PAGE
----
The second method for challenging a conviction, which typically places after a direct appeal has been denied, is to file a Post-Conviction Relief Act Petition. A PCRA Petition allows a defendant to receive a new trial if the defendant can show that the trial attorney provided the ineffective assistance of counsel.
In order to win a PCRA Petition based on a claim of ineffective assistance of counsel, a defendant must plead and prove three things:
- The underlying claim has arguable merit;
- No reasonable basis existed for counsel’s action or failure to act;
- The petitioner suffered prejudice as a result of counsel’s error, with prejudice measured by whether there is a reasonable probability that the result of the proceeding would have been different.
The Superior Court’s Decision
Here, the defendant alleged that the defense attorney was ineffective at trial in failing to request the jury instruction. The trial court denied the petition, finding that the defense did not apply because the testimony showed that the police officers had lights and sirens on their car and had used the lights and sirens during the chase. The trial judge ruled that he would not have provided the jury instruction even if defense counsel had requested it because the cars were marked by the lights and sirens.
After the trial court denied the defendant’s Petition, the defendant appealed to the Superior Court. The Superior Court reversed the decision of the PCRA Court, finding that the defendant’s claim both had arguable merit and that the defendant had suffered prejudice. The court noted that the defense is available when a defendant can show two things: 1) that the police vehicle was “unmarked,” and 2) that it was not occupied by a police officer who was in uniform. The Superior Court further concluded that the lights and siren do not qualify as a marking for purposes of the statute. The statute itself does not define markings. However, the Pennsylvania Administrative Code contains a section governing the use of unmarked police vehicles. It defines a marked police vehicle and unmarked police vehicle as follows:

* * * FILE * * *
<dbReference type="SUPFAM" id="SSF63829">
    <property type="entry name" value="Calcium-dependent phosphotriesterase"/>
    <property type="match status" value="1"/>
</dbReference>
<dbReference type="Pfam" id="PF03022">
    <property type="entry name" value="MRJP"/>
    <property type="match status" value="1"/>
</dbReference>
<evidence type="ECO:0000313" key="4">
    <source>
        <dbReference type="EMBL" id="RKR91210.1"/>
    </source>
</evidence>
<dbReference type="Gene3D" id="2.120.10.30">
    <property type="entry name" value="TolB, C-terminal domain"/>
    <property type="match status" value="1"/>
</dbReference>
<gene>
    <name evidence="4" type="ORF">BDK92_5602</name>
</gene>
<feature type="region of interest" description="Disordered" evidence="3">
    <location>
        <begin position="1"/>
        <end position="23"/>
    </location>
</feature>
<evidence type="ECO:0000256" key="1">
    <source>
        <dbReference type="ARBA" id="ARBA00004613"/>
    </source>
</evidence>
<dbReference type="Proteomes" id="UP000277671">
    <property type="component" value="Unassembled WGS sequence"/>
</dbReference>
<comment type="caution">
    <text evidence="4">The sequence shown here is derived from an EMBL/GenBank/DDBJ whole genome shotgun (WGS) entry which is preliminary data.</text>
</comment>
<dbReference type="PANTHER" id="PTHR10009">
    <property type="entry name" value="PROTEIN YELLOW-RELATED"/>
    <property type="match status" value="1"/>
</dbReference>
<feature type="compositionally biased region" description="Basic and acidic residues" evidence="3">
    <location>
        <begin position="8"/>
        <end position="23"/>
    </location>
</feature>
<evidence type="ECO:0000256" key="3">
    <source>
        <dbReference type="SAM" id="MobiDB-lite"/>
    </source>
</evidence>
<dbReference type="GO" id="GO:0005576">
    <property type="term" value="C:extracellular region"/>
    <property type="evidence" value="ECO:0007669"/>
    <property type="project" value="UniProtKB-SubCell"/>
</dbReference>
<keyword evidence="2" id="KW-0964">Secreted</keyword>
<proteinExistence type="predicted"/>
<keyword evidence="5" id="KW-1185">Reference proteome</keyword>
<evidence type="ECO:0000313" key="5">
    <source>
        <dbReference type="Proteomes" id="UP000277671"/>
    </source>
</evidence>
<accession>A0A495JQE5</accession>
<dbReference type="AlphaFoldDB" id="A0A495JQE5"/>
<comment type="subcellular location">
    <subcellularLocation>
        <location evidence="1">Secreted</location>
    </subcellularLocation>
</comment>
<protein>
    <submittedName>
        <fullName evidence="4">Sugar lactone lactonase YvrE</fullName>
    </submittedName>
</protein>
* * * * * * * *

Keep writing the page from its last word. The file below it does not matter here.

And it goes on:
Marked police vehicle--A police vehicle that is equipped with at least one light-bar assembly anddisplays graphics, markings or decals identifying the agency or department on a minimum of three sides (front, rear, left or right).
Unmarked police vehicle--A police vehicle not equipped with a roof mounted light-bar assembly. The vehicle may display graphics, markings or decals, identifying the agency or department.
Given this definition, it is clear that a marked police vehicle must have both lights and decals that identify the agency or department on at least three sides. Therefore, the term markings as included in the statute’s defense requires more than just the lights and siren. Thus, defense counsel probably should have requested the jury instruction for the statutory defense because it would have applied.
Although the Superior Court agreed with the defendant, it did not immediately reverse his conviction. Instead, the court recognized that PCRA litigation also requires a consideration of whether defense counsel had some reasonably strategic basis for the decision made. The court remanded the case to the trial court for an evidentiary hearing on whether the defense attorney had some strategic reason for failing to request the instruction. If the defense attorney did not, then the trial court should vacate the conviction and order a new trial.